Deckbuilding: Deck Archetypes and Deck Strategy

While it is impossible to classify every deck into a concrete category, the vast majority of tournament-level decks fall into one of three categories. There are control decks, aggressive decks, and combo decks. While it is not a definite rock-paper-scissors scenario, aggressive decks tend to beat control decks more often than not. However, it really depends on which kinds of decks they are. Control decks can often win against combo decks but only if there is a lot of countermagic in the control deck. Combo decks can often win against aggressive decks simply because they can ignore the pressure and win immediately at a certain point.

The control deck utilizes cards that can neutralize the opponent's threats. Counterspells, creature elimination, and other threat neutralization cards form the backbone of a control deck. Direct damage can be used defensively to destroy creatures, but has the flexibility of being used to damage the opponent if necessary. Blue-red decks were once a popular phenomenon based on this theory. Counterspells could take care of any major threats while direct damage either destroyed opposing creatures or worked at finishing off the opponent directly. Cards that can tap creatures or prevent them from attacking are also useful in a control deck. Threat management is the critical idea here. Being able to deal with opposing threats means preventing the opponent from winning. By being able to prevent the opponent from winning, the control player allows himself to win.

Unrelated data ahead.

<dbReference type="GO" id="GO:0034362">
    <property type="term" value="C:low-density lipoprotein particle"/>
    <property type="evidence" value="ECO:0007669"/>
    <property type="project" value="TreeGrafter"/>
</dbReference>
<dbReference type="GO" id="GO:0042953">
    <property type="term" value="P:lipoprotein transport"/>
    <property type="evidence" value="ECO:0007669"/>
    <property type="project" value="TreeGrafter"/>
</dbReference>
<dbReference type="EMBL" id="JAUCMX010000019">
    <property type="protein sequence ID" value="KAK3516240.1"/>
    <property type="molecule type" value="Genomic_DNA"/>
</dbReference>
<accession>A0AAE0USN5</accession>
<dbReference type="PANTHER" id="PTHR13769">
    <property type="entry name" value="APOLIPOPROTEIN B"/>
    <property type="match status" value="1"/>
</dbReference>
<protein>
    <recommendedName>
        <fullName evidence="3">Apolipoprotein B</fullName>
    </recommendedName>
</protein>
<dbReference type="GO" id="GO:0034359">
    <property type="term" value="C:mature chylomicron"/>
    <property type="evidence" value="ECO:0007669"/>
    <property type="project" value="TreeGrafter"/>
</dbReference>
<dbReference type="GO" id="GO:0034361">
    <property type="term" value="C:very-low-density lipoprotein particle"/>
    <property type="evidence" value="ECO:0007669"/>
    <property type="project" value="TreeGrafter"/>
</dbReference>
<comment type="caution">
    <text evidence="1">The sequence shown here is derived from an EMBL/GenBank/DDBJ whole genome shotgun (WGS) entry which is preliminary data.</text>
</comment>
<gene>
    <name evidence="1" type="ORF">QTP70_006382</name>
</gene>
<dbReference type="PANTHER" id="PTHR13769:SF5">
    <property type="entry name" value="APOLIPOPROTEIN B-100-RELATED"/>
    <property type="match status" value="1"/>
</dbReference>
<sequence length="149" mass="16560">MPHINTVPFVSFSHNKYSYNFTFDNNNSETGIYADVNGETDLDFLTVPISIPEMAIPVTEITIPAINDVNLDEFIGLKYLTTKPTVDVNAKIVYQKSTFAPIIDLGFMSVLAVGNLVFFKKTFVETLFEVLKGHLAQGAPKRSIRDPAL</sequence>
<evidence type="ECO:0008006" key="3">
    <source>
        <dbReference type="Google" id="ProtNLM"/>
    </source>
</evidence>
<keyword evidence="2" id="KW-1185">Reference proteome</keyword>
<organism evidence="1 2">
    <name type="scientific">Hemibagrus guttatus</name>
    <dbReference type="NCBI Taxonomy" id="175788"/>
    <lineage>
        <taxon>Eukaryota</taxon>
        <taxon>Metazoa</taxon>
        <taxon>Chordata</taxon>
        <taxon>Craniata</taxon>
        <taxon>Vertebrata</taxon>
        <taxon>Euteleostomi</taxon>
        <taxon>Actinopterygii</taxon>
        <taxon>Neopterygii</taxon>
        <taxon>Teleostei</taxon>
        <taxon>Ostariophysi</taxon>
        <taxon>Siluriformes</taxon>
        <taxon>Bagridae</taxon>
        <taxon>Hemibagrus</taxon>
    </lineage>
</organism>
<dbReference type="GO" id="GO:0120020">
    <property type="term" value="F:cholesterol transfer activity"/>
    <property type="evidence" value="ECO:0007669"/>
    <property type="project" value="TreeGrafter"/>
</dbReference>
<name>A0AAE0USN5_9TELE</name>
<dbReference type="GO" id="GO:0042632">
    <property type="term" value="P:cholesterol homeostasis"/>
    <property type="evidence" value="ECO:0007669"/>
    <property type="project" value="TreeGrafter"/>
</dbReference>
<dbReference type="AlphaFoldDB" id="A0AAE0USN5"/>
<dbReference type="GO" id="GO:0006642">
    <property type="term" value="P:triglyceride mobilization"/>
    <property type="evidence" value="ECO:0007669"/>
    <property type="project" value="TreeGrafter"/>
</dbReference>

How the control player wins is usually unimportant. A single large creature is usually fair game, while cards such as Millstone(1) are also popular in this kind of strategy, in order to run the opponent out of cards. While damage is the most common method of victory, forcing the opponent to not be able to draw a card is an often-overlooked method of winning. Control decks can be any color, but often use blue for countermagic. White has mass destruction cards such as Armageddon and Wrath of God to destroy lands and creatures, red has direct damage to augment countermagic, and black has discard and more efficient creature removal. Green is not too popular as a control color but has cards such Wall of Blossoms(2) that make for good defense.

Aggressive decks often take the form of a creature swarm strategy. If you can present the opponent with more threats than he can deal with, you will be able to defeat his control strategy. Conversely, though, if the control player can assert himself before the swarm strategy wins, the control player can take victory for himself. Sometimes the game is not over immediately after it seems the control player has his plan working, it can happen that the swarm player uses a sneaky tactic in order to win his victory back. Usually a Wrath of God will put a gaping hole in the creature-based deck's plan by destroying all the creatures he has already played. However, once more creatures hit the table the control player will either have to come up with another Wrath or lots of creature elimination.

Sometimes the aggressive deck takes on other forms. A deck relying mostly or even totally upon direct damage cards can be effective. In this case, creature elimination attempts are futile. A "burn" deck can cast lots of direct damage spells like Shock, Lightning Bolt, and Fireblast(3) with one simple goal: To bring the opponent from 20 to 0 life. With plenty of Mountains in this all red deck, Fireblast makes for a great finisher. In order to beat a burn deck, the control deck has to either use a lot of countermagic, or a lot of life gain.